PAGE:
Price can be used as a general guideline: the more costly, odds are it will be better than the cheaper stuff.
Drilling deeper into the right choice within the range of blends, we've brought together our blended, not Stirred' pack, which is an excellent selection worth checking for some great blend ideas.You may well find a great 22yr Single Malt, only to discover it is from a region known for its brine when your recipient prefers peat.Although single malts make up just a small percentage of the entire Whisky market, over the past few decades they've managed to achieve something of a cult status.Most of the largest Whisky producers tend to keep various griffin poetry prize tickets lines under the same name, with the premium Whisky line and then the more affordable ones.At this point the internet is your best friend.You can definitely find yourself an excellent whisky for a decent price, but you can just as easily be duped into paying over the odds.Sour, sweet and smoky.By and large, yes, it usually.There is no use finding the perfect bottle, only to realize it is way out of your range.Ok, if you are still with me, lets get to the substance of this article: First and foremost, figure out what your price point.But what Whisky should you buy as a gift?Some general regional characteristics to help you along the way: Highlands, arguably the most popular region appealing to the widest range of tastes including peat, brine, and smoke.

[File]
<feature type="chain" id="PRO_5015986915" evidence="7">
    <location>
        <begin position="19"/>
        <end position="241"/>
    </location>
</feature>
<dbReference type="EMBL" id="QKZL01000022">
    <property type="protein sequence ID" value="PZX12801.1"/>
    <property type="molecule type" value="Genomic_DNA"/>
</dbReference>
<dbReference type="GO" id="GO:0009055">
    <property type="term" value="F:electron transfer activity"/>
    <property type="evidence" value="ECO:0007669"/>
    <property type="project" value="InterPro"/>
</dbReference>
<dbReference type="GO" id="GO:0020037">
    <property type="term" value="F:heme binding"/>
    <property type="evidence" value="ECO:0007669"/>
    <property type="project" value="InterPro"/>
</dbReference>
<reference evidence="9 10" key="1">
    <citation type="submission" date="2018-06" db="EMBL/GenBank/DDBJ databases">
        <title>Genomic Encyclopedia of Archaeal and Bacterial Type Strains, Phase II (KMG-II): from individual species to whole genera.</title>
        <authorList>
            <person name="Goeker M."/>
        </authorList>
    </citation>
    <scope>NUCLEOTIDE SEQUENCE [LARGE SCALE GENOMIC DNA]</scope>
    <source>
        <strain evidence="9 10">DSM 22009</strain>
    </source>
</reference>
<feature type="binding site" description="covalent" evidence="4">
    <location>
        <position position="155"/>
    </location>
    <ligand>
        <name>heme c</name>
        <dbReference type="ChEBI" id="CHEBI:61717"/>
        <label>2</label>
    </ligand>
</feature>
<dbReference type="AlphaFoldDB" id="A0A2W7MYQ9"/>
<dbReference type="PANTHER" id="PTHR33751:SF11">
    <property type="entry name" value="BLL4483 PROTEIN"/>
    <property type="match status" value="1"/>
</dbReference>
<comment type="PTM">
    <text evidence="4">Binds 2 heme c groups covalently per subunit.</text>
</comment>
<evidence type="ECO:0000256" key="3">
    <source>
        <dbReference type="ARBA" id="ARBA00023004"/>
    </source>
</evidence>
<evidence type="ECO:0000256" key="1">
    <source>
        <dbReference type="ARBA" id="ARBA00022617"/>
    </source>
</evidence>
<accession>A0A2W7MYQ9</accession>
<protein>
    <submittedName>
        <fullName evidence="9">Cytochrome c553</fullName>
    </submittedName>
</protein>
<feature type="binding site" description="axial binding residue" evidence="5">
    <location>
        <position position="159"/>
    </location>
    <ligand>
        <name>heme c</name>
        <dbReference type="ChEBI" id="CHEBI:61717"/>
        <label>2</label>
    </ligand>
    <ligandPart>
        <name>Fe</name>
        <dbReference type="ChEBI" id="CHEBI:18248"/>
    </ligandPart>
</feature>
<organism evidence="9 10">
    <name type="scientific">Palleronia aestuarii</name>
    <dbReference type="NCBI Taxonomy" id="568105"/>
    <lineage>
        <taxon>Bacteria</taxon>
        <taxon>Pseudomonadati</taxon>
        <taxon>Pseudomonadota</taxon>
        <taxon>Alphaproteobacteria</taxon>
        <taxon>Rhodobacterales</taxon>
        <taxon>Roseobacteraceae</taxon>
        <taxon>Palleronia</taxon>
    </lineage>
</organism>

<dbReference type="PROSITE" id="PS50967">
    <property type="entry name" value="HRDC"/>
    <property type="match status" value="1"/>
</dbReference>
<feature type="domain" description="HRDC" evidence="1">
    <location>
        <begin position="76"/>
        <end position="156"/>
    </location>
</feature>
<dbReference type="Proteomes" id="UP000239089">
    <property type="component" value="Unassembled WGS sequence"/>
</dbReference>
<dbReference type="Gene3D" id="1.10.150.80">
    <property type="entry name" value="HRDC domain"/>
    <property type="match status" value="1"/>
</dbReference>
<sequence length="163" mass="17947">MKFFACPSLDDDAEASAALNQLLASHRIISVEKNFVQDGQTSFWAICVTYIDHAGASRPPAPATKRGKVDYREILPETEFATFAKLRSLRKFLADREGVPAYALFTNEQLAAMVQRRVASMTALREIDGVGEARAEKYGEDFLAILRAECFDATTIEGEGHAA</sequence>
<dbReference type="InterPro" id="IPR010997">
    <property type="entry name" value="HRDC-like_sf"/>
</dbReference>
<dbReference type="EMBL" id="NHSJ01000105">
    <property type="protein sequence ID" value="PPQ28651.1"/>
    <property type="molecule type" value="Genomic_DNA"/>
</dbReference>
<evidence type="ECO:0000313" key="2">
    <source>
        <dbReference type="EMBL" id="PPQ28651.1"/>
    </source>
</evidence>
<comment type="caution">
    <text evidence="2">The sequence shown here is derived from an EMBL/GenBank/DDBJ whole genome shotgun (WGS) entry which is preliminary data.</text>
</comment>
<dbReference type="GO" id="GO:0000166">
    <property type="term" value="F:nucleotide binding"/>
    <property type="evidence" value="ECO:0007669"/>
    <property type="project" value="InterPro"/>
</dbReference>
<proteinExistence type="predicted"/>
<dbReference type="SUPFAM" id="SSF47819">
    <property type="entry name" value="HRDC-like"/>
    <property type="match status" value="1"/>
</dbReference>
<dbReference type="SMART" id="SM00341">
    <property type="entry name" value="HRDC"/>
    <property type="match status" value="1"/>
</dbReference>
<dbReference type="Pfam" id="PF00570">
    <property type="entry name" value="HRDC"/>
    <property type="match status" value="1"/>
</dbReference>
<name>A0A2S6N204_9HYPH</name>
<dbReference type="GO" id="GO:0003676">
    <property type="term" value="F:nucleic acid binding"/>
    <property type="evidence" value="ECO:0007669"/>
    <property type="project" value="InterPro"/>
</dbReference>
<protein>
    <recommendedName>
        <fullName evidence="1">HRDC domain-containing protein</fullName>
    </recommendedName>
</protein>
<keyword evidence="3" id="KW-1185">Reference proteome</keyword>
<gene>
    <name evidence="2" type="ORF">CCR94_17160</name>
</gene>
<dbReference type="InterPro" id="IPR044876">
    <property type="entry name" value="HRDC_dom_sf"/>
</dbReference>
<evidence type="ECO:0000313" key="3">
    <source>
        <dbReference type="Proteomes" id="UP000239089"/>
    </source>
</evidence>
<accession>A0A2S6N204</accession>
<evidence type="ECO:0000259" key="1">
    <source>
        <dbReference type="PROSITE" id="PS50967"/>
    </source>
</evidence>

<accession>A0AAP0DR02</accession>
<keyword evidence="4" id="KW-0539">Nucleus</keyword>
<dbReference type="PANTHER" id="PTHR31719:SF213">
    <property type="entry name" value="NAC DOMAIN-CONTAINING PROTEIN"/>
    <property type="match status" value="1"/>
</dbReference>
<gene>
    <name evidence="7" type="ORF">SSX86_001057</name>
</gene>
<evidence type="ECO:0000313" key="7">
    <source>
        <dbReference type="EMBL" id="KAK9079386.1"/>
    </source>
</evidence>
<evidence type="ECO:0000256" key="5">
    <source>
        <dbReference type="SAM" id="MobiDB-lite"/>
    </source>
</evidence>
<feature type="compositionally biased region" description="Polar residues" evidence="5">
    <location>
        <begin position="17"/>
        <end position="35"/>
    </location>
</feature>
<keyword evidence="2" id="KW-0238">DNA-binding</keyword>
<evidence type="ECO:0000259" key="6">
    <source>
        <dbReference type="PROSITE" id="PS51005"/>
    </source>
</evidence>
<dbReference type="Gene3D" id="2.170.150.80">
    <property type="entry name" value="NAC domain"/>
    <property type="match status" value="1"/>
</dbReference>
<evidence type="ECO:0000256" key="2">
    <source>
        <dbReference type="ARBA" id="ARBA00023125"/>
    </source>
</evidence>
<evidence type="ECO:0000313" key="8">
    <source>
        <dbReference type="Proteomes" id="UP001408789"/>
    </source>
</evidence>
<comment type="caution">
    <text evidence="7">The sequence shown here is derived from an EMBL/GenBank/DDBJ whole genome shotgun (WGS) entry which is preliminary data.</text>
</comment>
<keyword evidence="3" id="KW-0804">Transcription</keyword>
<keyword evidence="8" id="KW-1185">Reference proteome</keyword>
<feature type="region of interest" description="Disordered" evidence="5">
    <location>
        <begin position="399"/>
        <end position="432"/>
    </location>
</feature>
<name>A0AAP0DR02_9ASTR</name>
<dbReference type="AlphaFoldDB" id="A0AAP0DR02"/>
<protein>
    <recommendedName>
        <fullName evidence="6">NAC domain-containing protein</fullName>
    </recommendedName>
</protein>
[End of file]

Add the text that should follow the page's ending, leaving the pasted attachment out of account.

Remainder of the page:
You wont go wrong.
Slightly briny but not as aggressive as the Islay malts.
Of course none of this can take the place of experience (i.e.Single malt or a blend?You should have a short-list selection in no time.This guideline, however, tends to only stand up within the same distillery.Distinguished by the un-malted barley used along with malted barley.For the Whisky-novice or the advanced beginner with a slant for the lighter dram, a blend is a good choice.You are best to follow the advice above, lest you buy a bottle which doesnt meet the recipients desires.